The first, and oldest bitcoin wallet.

(Image Source)

Bitcoin wallets come in all shapes and sizes. In 2022, you could find all sorts of wallets ranging from desktop wallets, to mobile, to web, to hardware, to paper, and even genetically? Well, we’re probably still too early in seeing commercialized bio-genetic bitcoin wallet implants from coming on to the market, but you never know. Nevertheless, it’s safe to say that bitcoin wallets will continue to evolve into newer forms that may be hard to visualize now.

And there was once upon a time, when there was only ONE bitcoin wallet on the market.

That’s right. Believe it or not, there was a time when there was only one bitcoin wallet available to use for users. This can be traced way back in the early days when Satoshi first published bitcoin and programmed the first implementation of a bitcoin client.

Fun Fact: In the very early days of Bitcoin, there were no base58 encoded public addresses used. Transactions were sent directly to public keys (uncompressed) which were long and complex.

The first wallet program, which is sometimes referred to as the Satoshi client, was released in 2009 by Satoshi as open-source software. But soon after, the client moved from the wxWidgets user interface toolkit to Qt, and the whole bundle was referred to as Bitcoin-Qt, which was released in February of 2009. A full month after the first block was mined.

Bitcoin-Qt was essentially a desktop software you can run on your computer. But this wallet inherently was attached to running a full bitcoin node. One may also categorize this wallet as a “thick purse” in the sense that downloading the entire transaction and block history was required. But back in the early days, this wasn’t much of a big deal as the size of the entire bitcoin block history was just merely a couple of gigabytes. Today, the size is close to half a terabyte, which would require a large hard drive to keep that much storage.

(What the GUI of the Bitcoin Qt wallet looked like)

The Qt wallet stored a user’s private keys on the user’s desktop in a file named “wallet.dat”, which has become famous in stories of old bitcoin users struggling to find this file in hopes of salvaging millions of dollars in present day prices. But actually, there was nothing inherently insecure about Satoshi’s wallet, though. In fact, given that it came with the option to create a fully encrypted backup, Qt was a highly secure wallet when optimally configured.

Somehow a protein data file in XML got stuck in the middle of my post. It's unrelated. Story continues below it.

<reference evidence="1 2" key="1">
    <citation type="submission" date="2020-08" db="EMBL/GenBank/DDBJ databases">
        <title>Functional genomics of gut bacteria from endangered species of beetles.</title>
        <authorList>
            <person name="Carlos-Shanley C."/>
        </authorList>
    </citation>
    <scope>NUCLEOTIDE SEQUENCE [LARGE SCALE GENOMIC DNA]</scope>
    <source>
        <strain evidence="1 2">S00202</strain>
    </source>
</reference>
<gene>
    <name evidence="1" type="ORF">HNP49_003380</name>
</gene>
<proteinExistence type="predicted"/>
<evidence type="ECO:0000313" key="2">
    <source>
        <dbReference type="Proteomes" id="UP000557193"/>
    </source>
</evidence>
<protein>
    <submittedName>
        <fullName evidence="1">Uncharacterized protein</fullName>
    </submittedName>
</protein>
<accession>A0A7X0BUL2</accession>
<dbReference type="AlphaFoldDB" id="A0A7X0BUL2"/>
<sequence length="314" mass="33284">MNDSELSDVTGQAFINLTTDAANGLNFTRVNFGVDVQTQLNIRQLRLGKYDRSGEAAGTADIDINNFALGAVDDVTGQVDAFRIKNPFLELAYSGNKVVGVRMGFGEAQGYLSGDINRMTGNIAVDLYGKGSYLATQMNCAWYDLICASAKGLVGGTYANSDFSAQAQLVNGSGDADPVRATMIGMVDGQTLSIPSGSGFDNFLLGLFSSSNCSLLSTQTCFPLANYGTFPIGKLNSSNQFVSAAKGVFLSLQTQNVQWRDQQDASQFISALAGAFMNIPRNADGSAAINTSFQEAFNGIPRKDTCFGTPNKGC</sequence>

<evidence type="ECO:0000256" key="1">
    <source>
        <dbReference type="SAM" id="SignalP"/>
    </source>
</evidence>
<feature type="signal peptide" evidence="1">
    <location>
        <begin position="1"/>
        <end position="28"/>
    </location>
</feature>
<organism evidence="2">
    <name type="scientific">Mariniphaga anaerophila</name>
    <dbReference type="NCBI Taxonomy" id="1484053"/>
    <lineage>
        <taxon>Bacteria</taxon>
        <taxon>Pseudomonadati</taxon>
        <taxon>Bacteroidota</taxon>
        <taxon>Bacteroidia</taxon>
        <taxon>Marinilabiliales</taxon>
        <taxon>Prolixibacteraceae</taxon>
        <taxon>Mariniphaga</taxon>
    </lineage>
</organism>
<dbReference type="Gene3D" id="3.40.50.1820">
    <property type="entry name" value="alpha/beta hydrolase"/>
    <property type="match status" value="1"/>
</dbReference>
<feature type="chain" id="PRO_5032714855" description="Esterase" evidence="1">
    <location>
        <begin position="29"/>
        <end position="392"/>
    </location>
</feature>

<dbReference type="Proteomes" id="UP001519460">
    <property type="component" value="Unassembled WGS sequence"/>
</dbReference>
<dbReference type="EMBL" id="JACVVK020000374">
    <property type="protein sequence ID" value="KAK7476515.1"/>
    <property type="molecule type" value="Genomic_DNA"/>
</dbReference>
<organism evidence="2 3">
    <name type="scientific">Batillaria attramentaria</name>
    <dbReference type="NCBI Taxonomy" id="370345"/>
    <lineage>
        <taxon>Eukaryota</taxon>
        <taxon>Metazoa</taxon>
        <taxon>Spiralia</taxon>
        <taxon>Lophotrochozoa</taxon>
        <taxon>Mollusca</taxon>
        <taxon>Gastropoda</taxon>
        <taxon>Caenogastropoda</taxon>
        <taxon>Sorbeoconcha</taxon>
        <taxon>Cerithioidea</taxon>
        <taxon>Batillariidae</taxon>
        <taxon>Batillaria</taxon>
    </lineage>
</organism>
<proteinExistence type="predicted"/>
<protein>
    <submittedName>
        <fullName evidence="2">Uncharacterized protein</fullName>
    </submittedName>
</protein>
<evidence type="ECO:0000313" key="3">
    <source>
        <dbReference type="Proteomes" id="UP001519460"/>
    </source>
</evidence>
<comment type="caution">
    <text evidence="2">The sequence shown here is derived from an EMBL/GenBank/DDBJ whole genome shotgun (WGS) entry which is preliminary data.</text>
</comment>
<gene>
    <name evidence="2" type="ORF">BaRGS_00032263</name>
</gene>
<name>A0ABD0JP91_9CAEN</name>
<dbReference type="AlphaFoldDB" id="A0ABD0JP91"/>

Some of Bitcoin Qt’s wallet features included:

  • Always asks for confirmation before sending funds.
  • The ability to divide the account balance at options: confirmed and unconfirmed.
  • The ability to send funds to multiple recipients with a single payment.
  • Display the payment format mBTC and µBTC.
  • Reliable multi-level protection mechanism.

One of its disadvantages was that there was no such thing as BIP32 or BIP39. So reusing public addresses was common practice although shouldn’t be recommended these days.

Eventually after version 0.9.0, Bitcoin Qt was renamed to Bitcoin Core as suggested from OG bitcoin developer Gavin Andresen for the reasons being that “core” sounded strong and rock-like. Which, to Gavin’s reasoning, can help to encapsulate what you want for something that forms the backbone of the network.

And to this day, the main bitcoin wallet/software implementation is still known as Bitcoin Core. But for historical purposes and to walk down memory lane, you could find a plethora of information and demonstrations on the Bitcoin Qt wallet such as the below videos.

And even videos on just discussing about wallet updates to Bitcoin Qt…


Have you used Bitcoin Qt before? We would love to hear your experience in the comments section below!


About us

Ballet is a U.S. company that provides simple and secure cryptocurrency storage solutions for the global mainstream market. Ballet is the team behind the world’s first multi-currency, non-electronic, physical crypto wallet. The company was founded in 2019 by Bobby Lee and an international team of cryptocurrency industry veterans. Ballet is headquartered in Las Vegas, Nevada in the United States, and has an office in Shanghai, China.

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